KUALA LUMPUR: The recent plunge in crude oil prices may not necessarily spell gloom for all oil and gas (O&G) players. Little known Kelington Group Bhd, for one, said it sees opportunities amid the current low price environment.
Two years into its O&G venture, things are getting exciting for Kelington (fundamental: 1.4; valuation: 1.4). On June 3, it inked a collaboration agreement with Petro Allied International DMCEST (PAI), which will pave the way for it to access the world’s largest crude oil production hub.
Its joint venture (JV) with PAI, a company incorporated in Dubai, the United Arab Emirates, will allow it to bid for Middle East O&G jobs.
“Despite the weakening of crude oil prices, the Organization of Oil Exporting Countries (Opec) have no plans to reduce their production. Activities did not slow down and opportunities are still available,” said Kelington chief executive officer (CEO) Raymond Gan.
Last November, the powerful oil cartel Opec said it had no intention of cutting production levels to stem the collapse in oil prices. At that time, oil prices had fallen by about a third from a high of US$115 a barrel three months earlier. Analysts have estimated that global oil prices will stay below US$80 (RM303) per barrel in 2015.
A relative newbie in the industry, Kelington, which aims to become one of the major engineering, procurement, construction and commissioning (EPCC) contractors globally, has been busy building up its track record in the last two years.
It has so far managed to bag two contracts amounting to RM22 million from BASF Petronas Chemicals Sdn Bhd and Petron Refinery Malaysia Bhd in Port Dickson, Negeri Sembilan.
Despite being a relatively new player, Kelington believes it has an advantage over more established rivals in that it can offer competitive bids.
“The decline in oil price has prompted all O&G firms to cut their expenses. As a new player, we can offer a more competitive bid. When there is a downturn, the owners are more likely to [keep a closer watch on] cost, and they are more willing to consider new players,” he explained.
Gan said the company’s focus will be on the downstream side of the industry, such as jobs to build oil tanks and piping works.
The new venture with PAI will take time to yield results. Gan said it was unlikely that the venture would be able to secure any material projects this year as it would need time to prepare for future work.
He expects the group’s revenue growth to stay flat this year. “Based on the current order book we have, we are of the view that revenue for the current financial year ending Decr 31 2015 (FY15) will be comparable with FY14,” he said.
In FY14, the group registered a net profit of RM5.18 million on the back of revenue of RM189.66 million.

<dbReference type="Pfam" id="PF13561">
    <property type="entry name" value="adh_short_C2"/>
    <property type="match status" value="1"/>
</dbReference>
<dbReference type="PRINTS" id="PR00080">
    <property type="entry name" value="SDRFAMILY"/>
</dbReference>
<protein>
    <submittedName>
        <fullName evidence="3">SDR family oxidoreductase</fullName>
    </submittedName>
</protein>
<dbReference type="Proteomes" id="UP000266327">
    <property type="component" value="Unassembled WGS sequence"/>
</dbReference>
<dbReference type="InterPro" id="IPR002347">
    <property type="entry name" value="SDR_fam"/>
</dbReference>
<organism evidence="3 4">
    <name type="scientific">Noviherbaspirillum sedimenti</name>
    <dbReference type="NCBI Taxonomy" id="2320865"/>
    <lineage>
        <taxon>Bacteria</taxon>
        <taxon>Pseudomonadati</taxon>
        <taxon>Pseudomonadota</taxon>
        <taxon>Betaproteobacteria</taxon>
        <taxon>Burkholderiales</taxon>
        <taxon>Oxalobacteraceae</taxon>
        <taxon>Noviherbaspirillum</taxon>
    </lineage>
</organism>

As at May 31, 2015, Kelington’s order book stood at RM250 million, with RM197 million outstanding. With this, the group expects to be kept busy for the next 12 to 15 months. The group is also tendering for some RM640 million worth of projects.
For its first quarter ended March 31, 2015, Kelington’s net profit was flat at RM2.08 million despite revenue falling by 27.42% to RM38.52 million from the same quarter a year ago.
On its RM148 million healthcare project from International Healthway Corp (IHC) in China, which has been put on hold, Gan said that the owner of the project has yet to get the licence from the authorities.
The project was temporarily put on hold in the second half of 2014 pending the authorities’ approval for the change of layout design, from a maternity centre to a full-fledged hospital.
“We are not too sure when they are going to do that (get the licence). But we are actively talking to them and there is a possibility to break the contract or keep it hanging there,” he said.
He said there is also the possibility that the owner may give up on the project. “If so, then we may have to take out this project, about RM100 million in value, from our order book,” he remarked.
If that were to happen, he doesn’t think it will have a significant impact on Kelington. “We would still have a RM150 million order book that could support the company’s earnings,” he explained.
Over the past one year, trading in Kelington shares has been very volatile. From a high of 47.5 sen on Oct 3 last year, the stock dipped to a low of 30.5 sen on Dec 16 in the same year.
The stock has, however, recovered somewhat over this year. It closed unchanged at 38 sen last Friday, with some 20,000 shares changing hands, with a market capitalisation of RM83.17 million.
(Note: The Edge Research’s fundamental score reflects a company’s profitability and balance sheet strength, calculated based on historical numbers. The valuation score determines if a stock is attractively valued or not, also based on historical numbers. A score of 3 suggests strong fundamentals and attractive valuations. Go to www.theedgemarkets.com for more details on a company’s financial dashboard.)
This article first appeared in The Edge Financial Daily, on July 6, 2015.